i kept looking for something a little better, since it is something that i will be using a lot. i ended up finding and buying a fowler
                        imo they're a bit of sham..... in the sense they are branding/marketing company and don't make anything. So you pay for their 'marketing'. If they're buying something made in Europe they'll make sure you know it, otherwise its the same chinese stuff you can buy no name...but with the prices quite a bit higher.

                        I seem to end up collecting indicators like hockey cards, got em, got em, need em, for some strange reason. Must have at least one of every kind. I don't know why this is so, but we'll save therapy for another day! Anyway, 98% of the time i grab for my large dial Verdict 10ths dial test indicator. that's my favorite. I also don't know why some don't like the Starrett, when i feel like mixing it up and using something different I've always like using them

                        I use a tenths indicator for everything. It's not many things that are done to a tenth, but whatever you're shooting for, more resolution makes it easier imo. I'm so used to it, i guess i don't understand the claims by some its more difficult to use
                        in Toronto Ontario - where are you?

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                        • #13
                          Originally posted by Mcgyver
                          I use a tenths indicator for everything. It's not many things that are done to a tenth, but whatever you're shooting for, more resolution makes it easier imo. I'm so used to it, i guess i don't understand the claims by some its more difficult to use

                          Agreed. If you are going to buy a DTI, get one that has a resolution of 0.0001" or at least 0.0005" (BestTest has one that has a resolution of 0.00005" ). I even prefer my dial indicators to have a resolution of 0.0005 but sometimes the need for range out weighs the need for resolution/accuracy. Sure I almost never work to that precision, but if you are going to spend the money, get the most accurate DTI you can afford. I've never understood the "difficult-to-use" argument.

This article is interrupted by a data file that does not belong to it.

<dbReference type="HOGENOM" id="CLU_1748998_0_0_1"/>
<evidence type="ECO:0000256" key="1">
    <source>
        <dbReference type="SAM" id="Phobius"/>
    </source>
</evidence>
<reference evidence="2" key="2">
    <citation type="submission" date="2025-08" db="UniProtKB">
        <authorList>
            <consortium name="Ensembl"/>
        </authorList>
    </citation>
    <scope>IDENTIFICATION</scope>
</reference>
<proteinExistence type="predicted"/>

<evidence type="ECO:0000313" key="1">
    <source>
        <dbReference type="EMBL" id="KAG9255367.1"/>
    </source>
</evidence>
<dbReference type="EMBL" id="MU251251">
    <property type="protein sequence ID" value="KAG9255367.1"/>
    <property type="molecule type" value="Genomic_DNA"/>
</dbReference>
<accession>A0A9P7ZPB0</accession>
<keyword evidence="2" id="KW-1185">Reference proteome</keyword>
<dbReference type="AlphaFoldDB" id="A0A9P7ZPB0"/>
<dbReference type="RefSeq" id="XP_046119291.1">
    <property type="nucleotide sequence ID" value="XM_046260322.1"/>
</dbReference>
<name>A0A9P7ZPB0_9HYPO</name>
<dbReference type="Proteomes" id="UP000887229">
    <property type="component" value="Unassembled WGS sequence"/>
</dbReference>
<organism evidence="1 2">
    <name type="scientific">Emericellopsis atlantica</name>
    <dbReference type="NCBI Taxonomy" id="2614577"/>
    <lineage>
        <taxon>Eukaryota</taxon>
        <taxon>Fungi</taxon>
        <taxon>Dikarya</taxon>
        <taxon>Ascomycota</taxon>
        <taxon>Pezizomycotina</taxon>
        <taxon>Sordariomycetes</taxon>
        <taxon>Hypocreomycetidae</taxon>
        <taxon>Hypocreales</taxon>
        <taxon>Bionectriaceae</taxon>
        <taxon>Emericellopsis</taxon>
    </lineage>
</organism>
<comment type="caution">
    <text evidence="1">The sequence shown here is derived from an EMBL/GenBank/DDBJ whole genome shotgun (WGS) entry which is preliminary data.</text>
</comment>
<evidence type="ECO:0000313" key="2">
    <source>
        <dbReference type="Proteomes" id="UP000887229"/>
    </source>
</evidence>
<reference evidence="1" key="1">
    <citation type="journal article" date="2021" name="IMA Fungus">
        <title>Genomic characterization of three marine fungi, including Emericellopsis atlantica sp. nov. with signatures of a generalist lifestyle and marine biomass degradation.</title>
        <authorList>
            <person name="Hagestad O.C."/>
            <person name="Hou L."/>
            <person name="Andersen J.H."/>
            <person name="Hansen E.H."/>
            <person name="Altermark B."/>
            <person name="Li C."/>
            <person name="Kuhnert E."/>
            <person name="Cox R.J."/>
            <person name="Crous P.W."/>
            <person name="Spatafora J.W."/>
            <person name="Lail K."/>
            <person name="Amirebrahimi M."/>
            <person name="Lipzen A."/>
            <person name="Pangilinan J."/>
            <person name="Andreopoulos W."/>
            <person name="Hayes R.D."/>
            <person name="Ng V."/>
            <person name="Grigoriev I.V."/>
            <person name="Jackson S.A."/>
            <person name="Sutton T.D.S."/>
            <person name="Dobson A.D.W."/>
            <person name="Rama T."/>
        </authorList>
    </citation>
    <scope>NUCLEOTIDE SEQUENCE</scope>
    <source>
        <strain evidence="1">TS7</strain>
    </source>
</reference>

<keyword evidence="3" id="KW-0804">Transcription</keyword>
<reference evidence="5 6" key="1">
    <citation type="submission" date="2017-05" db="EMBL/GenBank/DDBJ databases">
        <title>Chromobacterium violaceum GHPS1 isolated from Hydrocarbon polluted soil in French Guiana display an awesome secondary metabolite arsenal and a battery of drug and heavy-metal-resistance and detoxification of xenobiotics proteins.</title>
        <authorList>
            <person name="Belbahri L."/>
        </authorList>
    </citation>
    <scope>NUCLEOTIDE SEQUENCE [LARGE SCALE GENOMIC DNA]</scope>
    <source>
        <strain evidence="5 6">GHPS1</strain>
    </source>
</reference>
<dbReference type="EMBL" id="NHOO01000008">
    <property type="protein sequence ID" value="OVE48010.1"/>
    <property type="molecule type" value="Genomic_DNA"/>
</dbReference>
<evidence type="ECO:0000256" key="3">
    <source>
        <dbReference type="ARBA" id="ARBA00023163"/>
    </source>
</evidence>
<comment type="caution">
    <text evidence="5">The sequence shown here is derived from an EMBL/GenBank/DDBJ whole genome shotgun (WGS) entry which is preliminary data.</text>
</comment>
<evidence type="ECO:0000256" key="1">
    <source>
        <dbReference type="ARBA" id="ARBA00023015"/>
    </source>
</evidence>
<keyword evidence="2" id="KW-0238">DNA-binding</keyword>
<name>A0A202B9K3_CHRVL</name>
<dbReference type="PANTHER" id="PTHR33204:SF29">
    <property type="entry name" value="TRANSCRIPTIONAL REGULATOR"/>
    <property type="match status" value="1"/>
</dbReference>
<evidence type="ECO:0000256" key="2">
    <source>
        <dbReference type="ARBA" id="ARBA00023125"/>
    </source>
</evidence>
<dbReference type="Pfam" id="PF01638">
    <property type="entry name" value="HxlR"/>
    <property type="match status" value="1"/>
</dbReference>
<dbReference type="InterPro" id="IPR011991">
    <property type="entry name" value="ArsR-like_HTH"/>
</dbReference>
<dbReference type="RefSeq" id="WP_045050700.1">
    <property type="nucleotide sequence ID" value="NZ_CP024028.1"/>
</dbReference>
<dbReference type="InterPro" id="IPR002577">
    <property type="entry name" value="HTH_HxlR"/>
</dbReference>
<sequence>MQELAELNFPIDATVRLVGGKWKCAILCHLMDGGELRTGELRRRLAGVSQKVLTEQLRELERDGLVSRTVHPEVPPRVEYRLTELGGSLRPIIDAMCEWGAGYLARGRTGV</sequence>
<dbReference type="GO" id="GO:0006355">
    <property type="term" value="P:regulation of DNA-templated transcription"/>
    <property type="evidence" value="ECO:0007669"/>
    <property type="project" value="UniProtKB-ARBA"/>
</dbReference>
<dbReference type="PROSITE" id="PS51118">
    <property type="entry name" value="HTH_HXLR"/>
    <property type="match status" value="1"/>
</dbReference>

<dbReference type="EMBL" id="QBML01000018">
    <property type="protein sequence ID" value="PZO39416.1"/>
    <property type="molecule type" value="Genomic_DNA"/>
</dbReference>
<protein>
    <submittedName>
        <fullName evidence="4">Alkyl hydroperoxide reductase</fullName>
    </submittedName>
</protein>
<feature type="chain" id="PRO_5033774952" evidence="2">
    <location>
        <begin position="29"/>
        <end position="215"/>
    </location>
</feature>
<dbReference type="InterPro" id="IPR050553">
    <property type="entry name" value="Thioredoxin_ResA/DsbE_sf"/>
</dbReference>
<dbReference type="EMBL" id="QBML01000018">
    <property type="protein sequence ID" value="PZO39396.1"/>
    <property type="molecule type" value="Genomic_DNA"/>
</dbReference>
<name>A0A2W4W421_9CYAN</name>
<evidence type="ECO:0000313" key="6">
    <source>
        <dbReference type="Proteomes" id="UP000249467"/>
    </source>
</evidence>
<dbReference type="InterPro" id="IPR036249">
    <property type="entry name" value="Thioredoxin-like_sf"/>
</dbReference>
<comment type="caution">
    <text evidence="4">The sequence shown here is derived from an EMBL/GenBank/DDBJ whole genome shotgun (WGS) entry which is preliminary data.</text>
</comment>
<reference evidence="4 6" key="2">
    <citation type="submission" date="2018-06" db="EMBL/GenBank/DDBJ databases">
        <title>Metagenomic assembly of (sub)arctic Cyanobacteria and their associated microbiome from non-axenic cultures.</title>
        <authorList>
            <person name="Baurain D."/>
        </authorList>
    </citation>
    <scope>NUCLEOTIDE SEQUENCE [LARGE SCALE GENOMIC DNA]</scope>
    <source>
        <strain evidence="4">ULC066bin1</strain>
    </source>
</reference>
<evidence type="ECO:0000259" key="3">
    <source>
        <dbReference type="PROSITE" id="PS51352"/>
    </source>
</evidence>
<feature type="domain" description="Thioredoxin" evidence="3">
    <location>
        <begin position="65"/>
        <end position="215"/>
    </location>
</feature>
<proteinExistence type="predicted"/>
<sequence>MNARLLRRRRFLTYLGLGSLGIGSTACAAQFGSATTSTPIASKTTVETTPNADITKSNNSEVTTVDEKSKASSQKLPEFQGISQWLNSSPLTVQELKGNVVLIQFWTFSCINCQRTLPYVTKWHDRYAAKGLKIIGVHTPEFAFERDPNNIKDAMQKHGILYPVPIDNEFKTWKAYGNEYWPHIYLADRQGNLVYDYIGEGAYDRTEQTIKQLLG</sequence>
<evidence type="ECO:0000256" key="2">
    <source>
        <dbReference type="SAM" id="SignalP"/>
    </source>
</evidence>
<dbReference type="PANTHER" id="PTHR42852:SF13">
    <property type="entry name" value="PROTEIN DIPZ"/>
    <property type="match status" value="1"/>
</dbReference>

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                          • #14
                            I don't like the "Last Word" because every single one of them that I have EVER used, including mine, ones I have borrowed, etc, has been sticky and annoying.

                            I have Mitutoyo, Federal, B&S, ancient lever Starrett, ancient Lufkin, and no-name chinese, even a UK "Spot On" that almost looks like a last Word.

                            Every OTHER type of DTI works fine for me, but the Last Word always is a sticky, jumpy problem of a device.
                            1601

                            Keep eye on ball.
                            Hashim Khan

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                            • #15
                              Originally posted by Mcgyver
                              I seem to end up collecting indicators like hockey cards, got em, got em, need em, for some strange reason. Must have at least one of every kind. I don't know why this is so, but we'll save therapy for another day!
                              <snip>
                              I use a tenths indicator for everything. It's not many things that are done to a tenth, but whatever you're shooting for, more resolution makes it easier imo. I'm so used to it, i guess i don't understand the claims by some its more difficult to use
                              I should save my time and just say "ditto". But I'll add that I have had and used just about every indicator style/brand there is. Interrapid, B&S, Starrett (both styles), Federal, Mitutoyo and even various imports (including Fowler and SPI labels). B&S is generally my hands down favorite, and I have them in 0.001, 0.0005, and 0.0001 with a full suite of tips. And I've got some with resolution down to 0.00001 (and only 0.002 range IIRC), like I'll ever use it...

                              I like the Interrapid large dial 0.060 range, but it's "backwards" to the way I think. For most things I like Mitutoyo as well or better than most any, but NOT for DTI. I while I like most of their products, I can't stand "Last Word", and I really don't care for the "normal" style Starrett either. All that said, my "favorite" is a Swiss made jeweled Tesa large dial. It's also a tenths indicator, and as said above, I most often find that suits me well. I go for the lower resolution, or larger range, only when I'm dealing with an attempt to "average errors" across something rough.
                              Russ
                              Master Floor Sweeper